The Truth About Mayonnaise

By Escali in Homemade

Labor Day is already this coming Monday! Can you believe it? Summer seems to go by faster and faster each year… To celebrate the end of summer, many people will be attending grill outs with their friends and family. When heading to these gatherings, it’s standard and polite to bring a dish to share. Chances are…some of these recipes will include mayonnaise. Before you freak out on someone if they leave a mayo filled dish in in the sun, we did some research and looked into what the condiment really is and whether or not it can be harmful if left out for too long.

Mayonnaise–often called just mayo, is a thick and creamy sauce made from egg yolks, lemon juice or vinegar, oil and seasonings. According to TLC Cooking, the mixture of the ingredients classifies mayo as an emulsion. Mayo is used for the base to many other dressings and sauces such as tartar sauce and thousand-island dressing.

Invented by Duc de Richelieu, a French chef in 1756, mayo was actually a culinary mishap. Duc was celebrating the defeat of the British at Port Mahon with a feast, and the sauce he was originally going to create called for cream and eggs. He wasn’t able to find any cream in the kitchen, so he substituted with olive oil and VOILA…the new culinary creation was born. In honor of the battle that was won, the chef named is creation, “Mahonnaise.”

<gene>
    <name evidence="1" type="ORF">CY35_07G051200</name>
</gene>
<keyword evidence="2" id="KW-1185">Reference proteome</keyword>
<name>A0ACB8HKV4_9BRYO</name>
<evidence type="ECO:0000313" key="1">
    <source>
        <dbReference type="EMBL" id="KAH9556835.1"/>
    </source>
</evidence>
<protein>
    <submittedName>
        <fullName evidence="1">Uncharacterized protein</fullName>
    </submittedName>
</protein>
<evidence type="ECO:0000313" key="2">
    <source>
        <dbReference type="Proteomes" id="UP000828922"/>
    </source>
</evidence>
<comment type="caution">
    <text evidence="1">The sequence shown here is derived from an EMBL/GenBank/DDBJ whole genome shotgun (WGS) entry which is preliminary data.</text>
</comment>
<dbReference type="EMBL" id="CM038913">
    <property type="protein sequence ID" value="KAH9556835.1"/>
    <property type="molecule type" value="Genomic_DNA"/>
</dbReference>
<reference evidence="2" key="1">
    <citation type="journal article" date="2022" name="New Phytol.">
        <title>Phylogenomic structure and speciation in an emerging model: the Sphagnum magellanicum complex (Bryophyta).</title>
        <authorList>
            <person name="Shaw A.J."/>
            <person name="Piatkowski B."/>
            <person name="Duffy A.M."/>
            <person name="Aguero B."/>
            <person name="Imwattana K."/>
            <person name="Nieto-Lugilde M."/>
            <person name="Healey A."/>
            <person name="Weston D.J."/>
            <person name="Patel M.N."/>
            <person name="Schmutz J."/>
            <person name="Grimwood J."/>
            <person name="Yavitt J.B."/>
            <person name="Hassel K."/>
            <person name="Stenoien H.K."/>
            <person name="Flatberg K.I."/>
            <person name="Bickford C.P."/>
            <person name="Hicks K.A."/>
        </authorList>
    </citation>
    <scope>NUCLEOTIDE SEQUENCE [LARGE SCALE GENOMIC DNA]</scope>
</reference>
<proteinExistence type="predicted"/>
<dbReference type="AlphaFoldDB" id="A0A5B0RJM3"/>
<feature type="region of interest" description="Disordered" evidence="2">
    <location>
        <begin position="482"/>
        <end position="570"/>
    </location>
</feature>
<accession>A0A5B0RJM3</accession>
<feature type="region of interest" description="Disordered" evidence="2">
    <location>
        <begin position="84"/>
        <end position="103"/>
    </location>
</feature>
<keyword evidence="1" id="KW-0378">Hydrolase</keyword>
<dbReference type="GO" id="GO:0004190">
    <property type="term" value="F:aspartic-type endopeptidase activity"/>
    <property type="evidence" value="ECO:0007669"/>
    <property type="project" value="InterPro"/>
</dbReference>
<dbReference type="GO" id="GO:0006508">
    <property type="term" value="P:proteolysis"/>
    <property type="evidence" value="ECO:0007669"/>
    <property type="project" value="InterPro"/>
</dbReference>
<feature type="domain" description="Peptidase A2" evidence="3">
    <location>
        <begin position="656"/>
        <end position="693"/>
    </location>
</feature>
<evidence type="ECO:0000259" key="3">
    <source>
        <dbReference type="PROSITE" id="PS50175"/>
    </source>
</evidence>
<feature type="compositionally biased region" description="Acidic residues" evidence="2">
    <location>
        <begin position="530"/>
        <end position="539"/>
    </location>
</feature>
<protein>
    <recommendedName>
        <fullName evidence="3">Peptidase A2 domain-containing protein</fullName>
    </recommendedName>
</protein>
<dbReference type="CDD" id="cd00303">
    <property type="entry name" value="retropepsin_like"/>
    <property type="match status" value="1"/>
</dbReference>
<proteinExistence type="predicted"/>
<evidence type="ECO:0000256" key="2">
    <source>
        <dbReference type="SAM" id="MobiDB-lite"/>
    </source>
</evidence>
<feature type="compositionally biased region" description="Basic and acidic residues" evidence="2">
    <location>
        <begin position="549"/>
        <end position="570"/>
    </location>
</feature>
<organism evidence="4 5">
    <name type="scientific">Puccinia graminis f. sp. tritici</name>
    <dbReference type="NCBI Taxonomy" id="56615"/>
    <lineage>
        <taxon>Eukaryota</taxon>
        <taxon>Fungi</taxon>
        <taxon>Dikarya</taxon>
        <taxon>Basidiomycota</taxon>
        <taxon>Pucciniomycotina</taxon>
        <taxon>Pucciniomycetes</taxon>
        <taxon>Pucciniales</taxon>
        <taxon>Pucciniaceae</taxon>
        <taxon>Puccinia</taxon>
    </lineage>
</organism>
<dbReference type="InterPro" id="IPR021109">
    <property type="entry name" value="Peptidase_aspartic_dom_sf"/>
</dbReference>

A lot can be said about this condiment. Either you love it or you hate it. Many believe that mayo is disgustingĀ  and is a cesspool for unwanted bacteria. This is actually opposite from the truth. According to this an article ran in the New York Times, researchers found and published in The Journal of Food Protection, that in presence of chicken and ham salad samples that were already contaminated, the growth of bacteria such as staphylococcus and salmonella either slower or stopped altogether. Most commercial mayo contains vinegar and other acidic ingredients which fight the food from spoiling. There’s no need to treat dishes containing mayo like hazardous or contaminated waste. If anything, you should feel confident that even if a small amount is present, mayo will not ruin the dishes. Food that is contaminated usually is caused by cross-contamination between the uncooked foods added together initially… pre- condiment addition.

Rather than obsessing about the tuna salad, backyard chefs should be aware of these higher risk foods:

  • Unwashed fruits and vegetables
  • Raw Shellfish
  • Bulk ground beef

*Health officials say that just a single hamburger can actually contain meat from hundreds of animals…(but that’s a whole different blog post….)

To celebrate this amazing summer coming to an end this Labor Day, go out with a *BANG* by checking out our ‘Holiday Recipes‘ Pinterest board for some inspiration (mayo free or not!)

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